Randy Pausch giving his farewell lecture.
Randy Pausch's Last Lecture
Click Here to watch his speech
I have to say that even though this lecture was over an hour long, it was not painful to listen to, and even though I had a hard time understanding all of the technology stuff he was talking about, I took away learning important life lessons about being honest, the power in helping others, and that brick walls give you a chance to show how badly you want something. He discussed three things; his childhood dreams and how he accomplished them, helping others, and lessons learned.
He is a professor and works with virtual reality. He's done things with Disney, such as The Aladdin Project, and teaches virtual reality classes where students make a virtual world. One of them was Hello. World. It was hilarious how the world didn't want to move on so another world could be presented. The audience could also participate and control something on the screen. I would love to take a class where we did something like this! I think it gives students pride in that they did something amazing, quite cool, built friendship and had fun doing it. Always having fun was something Pausch pushed in his lecture, and I agree with him. You only live once, so have fun doing it.
He described his virtual world course as a pioneering course and a course about bonding. He said he knew if a groups virtual world was going to be good or not if when the people got up to present the world were standing close together and seemed connected. I agree with this cause if people work hard together, are comfortable with each other and had fun it shows in the presentation. He discussed the Dream Fulfillment Factory; the Entertainment Technology Center or ETC I believed he called it. There is no book learning, they made things, and they took field trips to places such as Pixar. Sounds magnificent to me! A field trip to Pixar, I'm jealous!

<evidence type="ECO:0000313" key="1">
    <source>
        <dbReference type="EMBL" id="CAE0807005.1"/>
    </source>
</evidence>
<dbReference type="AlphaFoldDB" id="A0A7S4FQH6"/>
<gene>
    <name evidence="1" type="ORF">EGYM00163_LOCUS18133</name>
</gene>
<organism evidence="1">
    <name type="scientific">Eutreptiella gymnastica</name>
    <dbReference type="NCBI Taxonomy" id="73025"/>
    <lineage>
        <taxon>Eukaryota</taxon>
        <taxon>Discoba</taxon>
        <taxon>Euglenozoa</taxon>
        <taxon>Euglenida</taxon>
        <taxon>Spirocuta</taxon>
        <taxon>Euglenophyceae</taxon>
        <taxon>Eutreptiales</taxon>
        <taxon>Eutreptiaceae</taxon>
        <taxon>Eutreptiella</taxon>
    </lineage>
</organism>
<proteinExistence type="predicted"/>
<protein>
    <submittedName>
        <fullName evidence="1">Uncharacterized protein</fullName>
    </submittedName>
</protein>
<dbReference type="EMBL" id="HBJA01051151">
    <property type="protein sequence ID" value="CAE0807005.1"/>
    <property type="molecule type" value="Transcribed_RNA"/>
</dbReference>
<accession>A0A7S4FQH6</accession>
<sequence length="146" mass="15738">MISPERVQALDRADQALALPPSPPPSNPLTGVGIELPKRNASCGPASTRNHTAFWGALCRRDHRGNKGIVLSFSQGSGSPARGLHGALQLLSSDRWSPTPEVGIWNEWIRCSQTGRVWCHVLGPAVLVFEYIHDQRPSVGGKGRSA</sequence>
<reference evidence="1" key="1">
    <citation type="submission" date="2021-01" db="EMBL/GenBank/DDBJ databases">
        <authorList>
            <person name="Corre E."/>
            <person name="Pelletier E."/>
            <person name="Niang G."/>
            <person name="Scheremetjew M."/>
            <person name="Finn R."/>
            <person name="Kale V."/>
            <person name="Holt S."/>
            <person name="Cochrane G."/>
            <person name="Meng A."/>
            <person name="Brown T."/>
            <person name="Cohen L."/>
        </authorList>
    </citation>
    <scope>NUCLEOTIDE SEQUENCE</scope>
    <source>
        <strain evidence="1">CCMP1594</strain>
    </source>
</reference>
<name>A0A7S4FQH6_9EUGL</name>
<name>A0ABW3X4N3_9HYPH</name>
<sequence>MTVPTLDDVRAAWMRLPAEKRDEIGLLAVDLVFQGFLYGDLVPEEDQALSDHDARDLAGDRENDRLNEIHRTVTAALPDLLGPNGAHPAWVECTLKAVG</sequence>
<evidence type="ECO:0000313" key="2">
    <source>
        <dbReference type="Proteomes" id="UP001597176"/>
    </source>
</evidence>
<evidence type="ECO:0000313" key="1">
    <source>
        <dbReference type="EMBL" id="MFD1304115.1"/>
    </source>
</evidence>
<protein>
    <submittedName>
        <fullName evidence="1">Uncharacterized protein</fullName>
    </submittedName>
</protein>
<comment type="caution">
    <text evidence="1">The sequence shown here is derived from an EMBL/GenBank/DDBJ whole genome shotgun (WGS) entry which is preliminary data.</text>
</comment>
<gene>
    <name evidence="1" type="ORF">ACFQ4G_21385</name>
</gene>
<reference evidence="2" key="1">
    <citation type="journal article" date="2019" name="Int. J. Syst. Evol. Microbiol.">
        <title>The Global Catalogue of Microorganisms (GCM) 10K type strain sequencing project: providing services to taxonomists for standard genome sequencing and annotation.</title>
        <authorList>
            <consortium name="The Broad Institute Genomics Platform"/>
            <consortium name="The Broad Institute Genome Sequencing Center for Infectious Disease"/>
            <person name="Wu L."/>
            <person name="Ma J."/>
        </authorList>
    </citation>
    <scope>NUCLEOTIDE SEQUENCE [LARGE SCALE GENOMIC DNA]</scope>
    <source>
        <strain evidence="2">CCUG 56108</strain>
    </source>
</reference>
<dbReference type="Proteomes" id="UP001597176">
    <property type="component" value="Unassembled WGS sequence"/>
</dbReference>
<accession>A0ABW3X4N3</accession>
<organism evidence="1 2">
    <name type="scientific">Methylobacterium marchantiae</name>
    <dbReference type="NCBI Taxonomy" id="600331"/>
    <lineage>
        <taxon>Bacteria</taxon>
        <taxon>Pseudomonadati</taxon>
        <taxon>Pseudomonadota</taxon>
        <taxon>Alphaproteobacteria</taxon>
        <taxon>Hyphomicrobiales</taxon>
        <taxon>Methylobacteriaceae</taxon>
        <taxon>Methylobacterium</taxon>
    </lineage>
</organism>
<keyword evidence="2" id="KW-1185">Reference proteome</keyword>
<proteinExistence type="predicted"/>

In his lecture, he also explored edutainment and a project called "Alice." Edutainment is where they taught using gaming technology and how it as become a global phenomenon. He showed a bar graph on the results on what college students thought of how easy each other were to work with. He claimed that this taught students to be self-reflective and if you can teach students this you've taught them a very powerful thing. He also discussed his project "Alice" where kids make movies and games, and the head fake is that they are actually learning how to program. He gives an example on virtual reality by saying how people can see the promised land without actually stepping foot on it; experiencing something without actually experiencing it. I would love to have my students and myself be apart of something like this. Pausch calls himself the "mad hatter" in that he wants this to be infinitely scalable, where tens of millions of people can chase their own dreams. He's done great things in his life and I honestly wish I could've had the opportunity and privilege to participate in one of his classes.